iPhone 5: How China’s Mobile Carriers Stack Up
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With preorders starting on September 15th and an anticipated release date of October 12th, Apple (NASDAQ: AAPL) is looking for the iPhone 5 to jump-start its presence in the Chinese mobile telecom market.
Apple’s iPhone success varies with each of China’s big three carriers. China Mobile’s 3G network remains a major barrier to Apple as the iPhone isn’t compatible with this network. China Unicom, nearing the end of their subsidized phone agreement with Apple, has yet to renew. So far, only China Telecom has realized increased sales and subscribes from selling the iPhone.
China Mobile (NYSE: CHL) is the largest of China’s three major carriers and as of July 30, 2012, had 68.98 million 3G users out of 688 million 2G and 3G subscribers. The company also has 15 million unofficial unlocked iPhone users who purchased the smartphone for Wi-Fi. Apple is counting on the new iPhone 5, which should be compatible with China Mobile’s network, to help them tap into China Mobile’s 688 million customer base.
China Unicom (NYSE: CHU) comes in second with 162 million subscribers of which 60.62 million are 3G users. In September 2010, the company entered into an agreement with Apple to sell subsidized iPhones to customers who signed a two year contract. China Unicom may not renew the agreement, citing a lack of substantial profit to warrant contract renewal. They will, however, continue selling iPhones to customers willing to pay full price for the phone.
China Telecom (NYSE: CHA), the smallest of the three, has 53.81 million 3G users out of their 144.18 million subscribers. Unlike China Unicom, this company began offering subsidized iPhones on March 9, 2012, and saw 2Q sales increase by 14% while adding 8.35 million new users. China Telecom customers took advantage of receiving a fully-subsidized iPhone 4S under a two-year contract at $62/month or $46/month for three years. The subsidization costs weighed on their 2Q net profit, but not as much as analysts had expected.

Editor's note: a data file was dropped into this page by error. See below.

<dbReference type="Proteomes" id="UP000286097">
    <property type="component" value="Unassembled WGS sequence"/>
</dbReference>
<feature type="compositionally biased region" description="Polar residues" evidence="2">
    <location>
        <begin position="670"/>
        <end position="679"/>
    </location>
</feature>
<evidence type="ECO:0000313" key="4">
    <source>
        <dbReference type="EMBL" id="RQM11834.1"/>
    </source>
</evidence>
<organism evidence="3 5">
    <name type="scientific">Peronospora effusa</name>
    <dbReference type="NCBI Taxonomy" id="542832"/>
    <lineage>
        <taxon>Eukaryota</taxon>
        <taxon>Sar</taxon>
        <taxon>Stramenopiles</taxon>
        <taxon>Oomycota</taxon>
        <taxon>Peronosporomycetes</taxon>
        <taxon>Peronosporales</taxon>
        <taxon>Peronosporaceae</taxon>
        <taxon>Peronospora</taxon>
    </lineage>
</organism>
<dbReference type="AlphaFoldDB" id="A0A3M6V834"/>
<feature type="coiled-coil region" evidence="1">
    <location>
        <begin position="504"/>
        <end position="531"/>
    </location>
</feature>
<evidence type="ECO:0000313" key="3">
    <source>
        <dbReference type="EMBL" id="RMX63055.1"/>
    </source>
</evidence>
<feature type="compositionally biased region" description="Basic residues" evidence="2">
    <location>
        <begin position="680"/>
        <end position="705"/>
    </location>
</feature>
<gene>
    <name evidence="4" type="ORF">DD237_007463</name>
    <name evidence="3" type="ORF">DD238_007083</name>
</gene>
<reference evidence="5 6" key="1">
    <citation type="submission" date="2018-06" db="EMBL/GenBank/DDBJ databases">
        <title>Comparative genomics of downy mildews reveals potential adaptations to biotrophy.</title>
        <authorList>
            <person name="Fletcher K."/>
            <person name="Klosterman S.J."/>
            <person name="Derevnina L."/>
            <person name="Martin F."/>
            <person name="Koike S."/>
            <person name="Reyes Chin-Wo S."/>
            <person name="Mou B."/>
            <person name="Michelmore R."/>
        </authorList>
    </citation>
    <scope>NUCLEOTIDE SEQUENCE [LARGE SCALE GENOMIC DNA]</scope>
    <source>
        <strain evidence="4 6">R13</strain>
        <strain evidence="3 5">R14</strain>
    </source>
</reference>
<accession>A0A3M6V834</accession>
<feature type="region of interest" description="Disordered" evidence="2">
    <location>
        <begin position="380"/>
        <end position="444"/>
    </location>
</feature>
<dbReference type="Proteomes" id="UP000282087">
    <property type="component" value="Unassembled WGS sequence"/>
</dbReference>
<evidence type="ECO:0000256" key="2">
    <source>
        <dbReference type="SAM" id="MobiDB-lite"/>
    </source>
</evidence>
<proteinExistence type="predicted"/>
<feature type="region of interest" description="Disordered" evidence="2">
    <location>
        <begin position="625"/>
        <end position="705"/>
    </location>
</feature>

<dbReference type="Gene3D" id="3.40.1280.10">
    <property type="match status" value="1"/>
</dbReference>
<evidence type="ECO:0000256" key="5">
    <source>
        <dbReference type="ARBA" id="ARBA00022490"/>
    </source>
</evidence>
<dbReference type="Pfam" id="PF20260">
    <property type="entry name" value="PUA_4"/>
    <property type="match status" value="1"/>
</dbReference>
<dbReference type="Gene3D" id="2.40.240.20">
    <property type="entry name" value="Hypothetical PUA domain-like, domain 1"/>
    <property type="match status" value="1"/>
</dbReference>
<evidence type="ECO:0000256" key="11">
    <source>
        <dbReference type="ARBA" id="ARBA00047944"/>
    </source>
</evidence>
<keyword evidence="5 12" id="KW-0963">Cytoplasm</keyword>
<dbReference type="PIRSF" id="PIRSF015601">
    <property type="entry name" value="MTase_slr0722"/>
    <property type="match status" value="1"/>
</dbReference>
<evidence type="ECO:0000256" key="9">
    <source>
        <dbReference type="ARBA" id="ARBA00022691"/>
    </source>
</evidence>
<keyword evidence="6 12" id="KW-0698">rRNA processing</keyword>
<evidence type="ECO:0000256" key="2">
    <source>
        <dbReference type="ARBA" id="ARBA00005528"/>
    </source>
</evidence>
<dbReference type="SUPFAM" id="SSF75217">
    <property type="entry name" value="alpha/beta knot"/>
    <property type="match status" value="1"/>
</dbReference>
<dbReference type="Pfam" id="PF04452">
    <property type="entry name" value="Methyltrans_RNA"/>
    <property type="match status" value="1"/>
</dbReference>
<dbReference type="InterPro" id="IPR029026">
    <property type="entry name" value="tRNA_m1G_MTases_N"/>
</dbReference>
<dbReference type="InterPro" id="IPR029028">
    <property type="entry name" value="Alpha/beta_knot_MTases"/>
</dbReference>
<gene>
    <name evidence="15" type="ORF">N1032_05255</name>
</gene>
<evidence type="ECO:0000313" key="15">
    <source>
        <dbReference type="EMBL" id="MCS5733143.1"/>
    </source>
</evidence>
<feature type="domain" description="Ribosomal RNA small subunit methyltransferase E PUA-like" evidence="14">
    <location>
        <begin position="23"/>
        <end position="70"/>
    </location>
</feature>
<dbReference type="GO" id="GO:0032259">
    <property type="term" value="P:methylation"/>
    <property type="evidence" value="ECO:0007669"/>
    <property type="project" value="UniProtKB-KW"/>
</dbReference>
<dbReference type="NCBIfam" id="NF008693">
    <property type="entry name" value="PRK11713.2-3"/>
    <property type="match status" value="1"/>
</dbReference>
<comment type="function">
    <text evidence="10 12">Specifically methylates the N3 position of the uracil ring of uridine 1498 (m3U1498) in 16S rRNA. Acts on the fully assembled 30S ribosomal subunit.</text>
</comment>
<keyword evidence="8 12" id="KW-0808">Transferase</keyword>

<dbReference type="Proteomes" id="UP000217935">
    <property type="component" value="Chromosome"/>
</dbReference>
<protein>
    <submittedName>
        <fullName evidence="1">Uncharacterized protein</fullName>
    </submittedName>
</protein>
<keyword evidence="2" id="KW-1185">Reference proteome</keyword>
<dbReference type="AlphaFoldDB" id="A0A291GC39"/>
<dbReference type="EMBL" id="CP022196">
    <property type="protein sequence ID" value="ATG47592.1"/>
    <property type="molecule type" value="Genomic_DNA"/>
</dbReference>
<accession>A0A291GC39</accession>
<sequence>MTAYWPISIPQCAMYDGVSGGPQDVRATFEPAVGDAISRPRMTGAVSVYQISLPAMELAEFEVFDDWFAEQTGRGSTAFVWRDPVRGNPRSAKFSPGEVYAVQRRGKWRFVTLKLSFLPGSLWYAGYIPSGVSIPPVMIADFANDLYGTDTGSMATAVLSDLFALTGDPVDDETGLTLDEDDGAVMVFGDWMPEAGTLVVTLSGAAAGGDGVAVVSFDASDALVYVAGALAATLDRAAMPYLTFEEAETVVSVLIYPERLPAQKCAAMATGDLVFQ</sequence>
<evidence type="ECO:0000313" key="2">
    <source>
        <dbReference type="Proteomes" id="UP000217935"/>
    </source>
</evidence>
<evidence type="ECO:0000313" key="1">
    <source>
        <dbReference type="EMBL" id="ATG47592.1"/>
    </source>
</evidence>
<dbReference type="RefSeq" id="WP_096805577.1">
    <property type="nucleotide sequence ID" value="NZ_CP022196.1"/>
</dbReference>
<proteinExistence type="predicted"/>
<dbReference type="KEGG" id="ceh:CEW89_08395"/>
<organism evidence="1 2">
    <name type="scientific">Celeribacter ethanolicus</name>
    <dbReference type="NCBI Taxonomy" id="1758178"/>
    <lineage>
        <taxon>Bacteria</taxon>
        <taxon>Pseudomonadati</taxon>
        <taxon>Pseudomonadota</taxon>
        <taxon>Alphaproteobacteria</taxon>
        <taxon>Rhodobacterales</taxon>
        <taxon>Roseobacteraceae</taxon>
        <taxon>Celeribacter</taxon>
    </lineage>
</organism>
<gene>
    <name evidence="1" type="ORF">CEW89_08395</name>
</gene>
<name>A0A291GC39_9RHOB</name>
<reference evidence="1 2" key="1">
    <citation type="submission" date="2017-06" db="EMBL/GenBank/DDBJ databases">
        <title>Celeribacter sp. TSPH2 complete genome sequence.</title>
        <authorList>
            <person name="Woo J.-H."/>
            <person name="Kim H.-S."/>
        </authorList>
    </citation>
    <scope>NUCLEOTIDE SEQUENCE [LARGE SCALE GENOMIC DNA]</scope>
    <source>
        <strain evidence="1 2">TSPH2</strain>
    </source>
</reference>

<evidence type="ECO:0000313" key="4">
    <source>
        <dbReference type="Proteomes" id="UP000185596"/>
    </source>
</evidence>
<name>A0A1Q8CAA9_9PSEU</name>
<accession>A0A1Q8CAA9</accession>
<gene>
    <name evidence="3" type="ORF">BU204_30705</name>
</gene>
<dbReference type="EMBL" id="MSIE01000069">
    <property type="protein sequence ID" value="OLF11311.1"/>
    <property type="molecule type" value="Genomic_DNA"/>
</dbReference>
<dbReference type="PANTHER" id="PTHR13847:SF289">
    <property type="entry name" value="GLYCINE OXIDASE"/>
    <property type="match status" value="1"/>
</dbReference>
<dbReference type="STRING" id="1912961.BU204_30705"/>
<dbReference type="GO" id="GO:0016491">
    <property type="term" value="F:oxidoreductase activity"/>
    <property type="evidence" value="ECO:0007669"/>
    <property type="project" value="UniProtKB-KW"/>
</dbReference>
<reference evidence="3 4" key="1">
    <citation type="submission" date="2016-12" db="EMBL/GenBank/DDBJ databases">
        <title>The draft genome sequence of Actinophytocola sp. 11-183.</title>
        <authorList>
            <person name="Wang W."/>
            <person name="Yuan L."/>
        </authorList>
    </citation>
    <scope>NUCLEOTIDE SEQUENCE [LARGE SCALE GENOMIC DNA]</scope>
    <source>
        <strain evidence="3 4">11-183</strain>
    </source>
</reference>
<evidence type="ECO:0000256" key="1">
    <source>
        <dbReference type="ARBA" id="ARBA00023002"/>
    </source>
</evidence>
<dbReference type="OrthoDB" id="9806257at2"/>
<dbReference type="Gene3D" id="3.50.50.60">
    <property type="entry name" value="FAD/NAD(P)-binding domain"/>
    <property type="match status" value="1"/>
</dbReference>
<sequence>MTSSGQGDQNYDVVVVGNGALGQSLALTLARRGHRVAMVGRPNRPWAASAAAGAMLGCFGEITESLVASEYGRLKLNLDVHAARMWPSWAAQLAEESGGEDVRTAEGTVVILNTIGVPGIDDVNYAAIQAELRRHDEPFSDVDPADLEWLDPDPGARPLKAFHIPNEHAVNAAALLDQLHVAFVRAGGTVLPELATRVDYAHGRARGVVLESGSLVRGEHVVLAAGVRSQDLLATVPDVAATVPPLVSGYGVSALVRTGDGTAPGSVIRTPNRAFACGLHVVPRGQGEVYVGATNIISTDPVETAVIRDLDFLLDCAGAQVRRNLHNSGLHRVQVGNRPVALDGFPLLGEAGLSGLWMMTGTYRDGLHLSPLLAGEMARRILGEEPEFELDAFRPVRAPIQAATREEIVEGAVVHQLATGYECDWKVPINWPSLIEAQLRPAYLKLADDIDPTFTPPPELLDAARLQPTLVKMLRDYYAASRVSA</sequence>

Of the three, China Mobile has the strongest financials with a market cap of $215.86 billion. The company pays a $1.89 dividend for a 3.50% yield. Annual 2011 revenue increased to $83.889 billion from 2010’s $73.635 billion; net income also increased to $20.016 billion from $18.214, respectively. Cash is reported as $61.94 billion and debt as $4.51 billion and operating cash stands at $36.10 billion. The stock currently trades around $53.00-$54.00.
China Unicom has a market cap of $35.14 billion and pays a $0.14 dividend for a 0.90% yield. Annual 2011 revenue increased to $33.233 billion from 2010’s $26.006 billion and net income rose to $672 million from $562 million. Cash is reported as $2.95 billion and debt as $17.38 billion; operating cash is stated as $10.64 billion. The stock currently trades around $15.00-$16.00.
China Telecom, the smallest of the three, has a market cap of $44.89 billion and pays a dividend of $0.99 for a 1.70% yield. Annual 2011 revenue was $38.932 billion, up over 2010 revenue of $33.365 billion; net income also increased to $2.637 billion over $2.347 billion, respectively. Cash is stated as $6.02 billion against debt of $18.10 billion. The stock currently trades around $55.00-$56.00.
With over 1.3 billion people, Apple is looking at China to grow their sales and income, and FRB Capital analyst Craig Berger seems to agree: “We estimate that Apple should sell 250 million iPhone 5 units at an average ASP of $575, generating nearly $144 billion in revenue, $77 billion in gross profit, and $47 billion in net income." Chinese consumers are hungry for iPhones and investors may want to tap into this potential profit by buying stock or options in China’s carriers.
kprogers has no positions in the stocks mentioned above. The Motley Fool owns shares of Apple and China Mobile. Motley Fool newsletter services recommend Apple and China Mobile. Try any of our Foolish newsletter services free for 30 days. We Fools may not all hold the same opinions, but we all believe that considering a diverse range of insights makes us better investors. The Motley Fool has a disclosure policy.If you have questions about this post or the Fool’s blog network, click here for information.